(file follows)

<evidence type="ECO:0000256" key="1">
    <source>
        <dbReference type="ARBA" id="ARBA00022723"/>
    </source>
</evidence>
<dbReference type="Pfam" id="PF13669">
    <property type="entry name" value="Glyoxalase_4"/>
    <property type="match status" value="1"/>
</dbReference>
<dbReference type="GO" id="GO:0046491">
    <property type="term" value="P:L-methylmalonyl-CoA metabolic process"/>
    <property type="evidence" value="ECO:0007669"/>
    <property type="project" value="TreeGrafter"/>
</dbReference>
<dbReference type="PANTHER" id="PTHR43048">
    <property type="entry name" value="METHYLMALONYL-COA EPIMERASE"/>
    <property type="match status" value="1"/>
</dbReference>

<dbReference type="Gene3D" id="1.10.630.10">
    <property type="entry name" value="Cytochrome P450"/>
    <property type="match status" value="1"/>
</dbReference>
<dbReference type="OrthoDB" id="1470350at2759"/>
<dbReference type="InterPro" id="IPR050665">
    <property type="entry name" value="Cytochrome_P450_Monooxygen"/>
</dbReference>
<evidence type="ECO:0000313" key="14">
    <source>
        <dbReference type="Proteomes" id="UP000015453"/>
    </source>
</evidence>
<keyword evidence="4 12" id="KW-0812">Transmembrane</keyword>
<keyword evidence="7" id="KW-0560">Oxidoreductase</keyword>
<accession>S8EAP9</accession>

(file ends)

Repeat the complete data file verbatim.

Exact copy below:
<evidence type="ECO:0000256" key="1">
    <source>
        <dbReference type="ARBA" id="ARBA00022723"/>
    </source>
</evidence>
<dbReference type="Pfam" id="PF13669">
    <property type="entry name" value="Glyoxalase_4"/>
    <property type="match status" value="1"/>
</dbReference>
<dbReference type="GO" id="GO:0046491">
    <property type="term" value="P:L-methylmalonyl-CoA metabolic process"/>
    <property type="evidence" value="ECO:0007669"/>
    <property type="project" value="TreeGrafter"/>
</dbReference>
<dbReference type="PANTHER" id="PTHR43048">
    <property type="entry name" value="METHYLMALONYL-COA EPIMERASE"/>
    <property type="match status" value="1"/>
</dbReference>

<dbReference type="Gene3D" id="1.10.630.10">
    <property type="entry name" value="Cytochrome P450"/>
    <property type="match status" value="1"/>
</dbReference>
<dbReference type="OrthoDB" id="1470350at2759"/>
<dbReference type="InterPro" id="IPR050665">
    <property type="entry name" value="Cytochrome_P450_Monooxygen"/>
</dbReference>
<evidence type="ECO:0000313" key="14">
    <source>
        <dbReference type="Proteomes" id="UP000015453"/>
    </source>
</evidence>
<keyword evidence="4 12" id="KW-0812">Transmembrane</keyword>
<keyword evidence="7" id="KW-0560">Oxidoreductase</keyword>
<accession>S8EAP9</accession>